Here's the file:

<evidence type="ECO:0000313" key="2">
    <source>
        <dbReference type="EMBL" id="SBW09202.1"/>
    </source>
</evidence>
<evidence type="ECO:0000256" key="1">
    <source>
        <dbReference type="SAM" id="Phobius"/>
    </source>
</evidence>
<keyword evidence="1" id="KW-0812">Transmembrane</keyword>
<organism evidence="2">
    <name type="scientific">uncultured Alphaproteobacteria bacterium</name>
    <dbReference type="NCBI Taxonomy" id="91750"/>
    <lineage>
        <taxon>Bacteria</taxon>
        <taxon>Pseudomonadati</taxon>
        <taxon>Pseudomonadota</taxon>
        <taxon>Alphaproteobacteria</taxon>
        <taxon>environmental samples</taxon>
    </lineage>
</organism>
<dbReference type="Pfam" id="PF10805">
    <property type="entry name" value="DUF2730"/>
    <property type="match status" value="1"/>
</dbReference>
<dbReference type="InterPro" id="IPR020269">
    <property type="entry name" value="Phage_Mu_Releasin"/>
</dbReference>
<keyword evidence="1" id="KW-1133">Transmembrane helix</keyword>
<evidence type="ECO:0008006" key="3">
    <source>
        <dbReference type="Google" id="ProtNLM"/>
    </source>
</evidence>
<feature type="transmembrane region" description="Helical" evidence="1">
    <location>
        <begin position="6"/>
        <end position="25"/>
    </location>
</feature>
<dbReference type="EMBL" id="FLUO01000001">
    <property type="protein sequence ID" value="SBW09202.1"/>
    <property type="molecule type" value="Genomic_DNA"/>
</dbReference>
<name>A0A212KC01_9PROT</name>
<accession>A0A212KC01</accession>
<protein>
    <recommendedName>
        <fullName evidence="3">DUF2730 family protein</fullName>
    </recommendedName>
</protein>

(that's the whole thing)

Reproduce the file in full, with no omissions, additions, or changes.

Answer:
<evidence type="ECO:0000313" key="2">
    <source>
        <dbReference type="EMBL" id="SBW09202.1"/>
    </source>
</evidence>
<evidence type="ECO:0000256" key="1">
    <source>
        <dbReference type="SAM" id="Phobius"/>
    </source>
</evidence>
<keyword evidence="1" id="KW-0812">Transmembrane</keyword>
<organism evidence="2">
    <name type="scientific">uncultured Alphaproteobacteria bacterium</name>
    <dbReference type="NCBI Taxonomy" id="91750"/>
    <lineage>
        <taxon>Bacteria</taxon>
        <taxon>Pseudomonadati</taxon>
        <taxon>Pseudomonadota</taxon>
        <taxon>Alphaproteobacteria</taxon>
        <taxon>environmental samples</taxon>
    </lineage>
</organism>
<dbReference type="Pfam" id="PF10805">
    <property type="entry name" value="DUF2730"/>
    <property type="match status" value="1"/>
</dbReference>
<dbReference type="InterPro" id="IPR020269">
    <property type="entry name" value="Phage_Mu_Releasin"/>
</dbReference>
<keyword evidence="1" id="KW-1133">Transmembrane helix</keyword>
<evidence type="ECO:0008006" key="3">
    <source>
        <dbReference type="Google" id="ProtNLM"/>
    </source>
</evidence>
<feature type="transmembrane region" description="Helical" evidence="1">
    <location>
        <begin position="6"/>
        <end position="25"/>
    </location>
</feature>
<dbReference type="EMBL" id="FLUO01000001">
    <property type="protein sequence ID" value="SBW09202.1"/>
    <property type="molecule type" value="Genomic_DNA"/>
</dbReference>
<name>A0A212KC01_9PROT</name>
<accession>A0A212KC01</accession>
<protein>
    <recommendedName>
        <fullName evidence="3">DUF2730 family protein</fullName>
    </recommendedName>
</protein>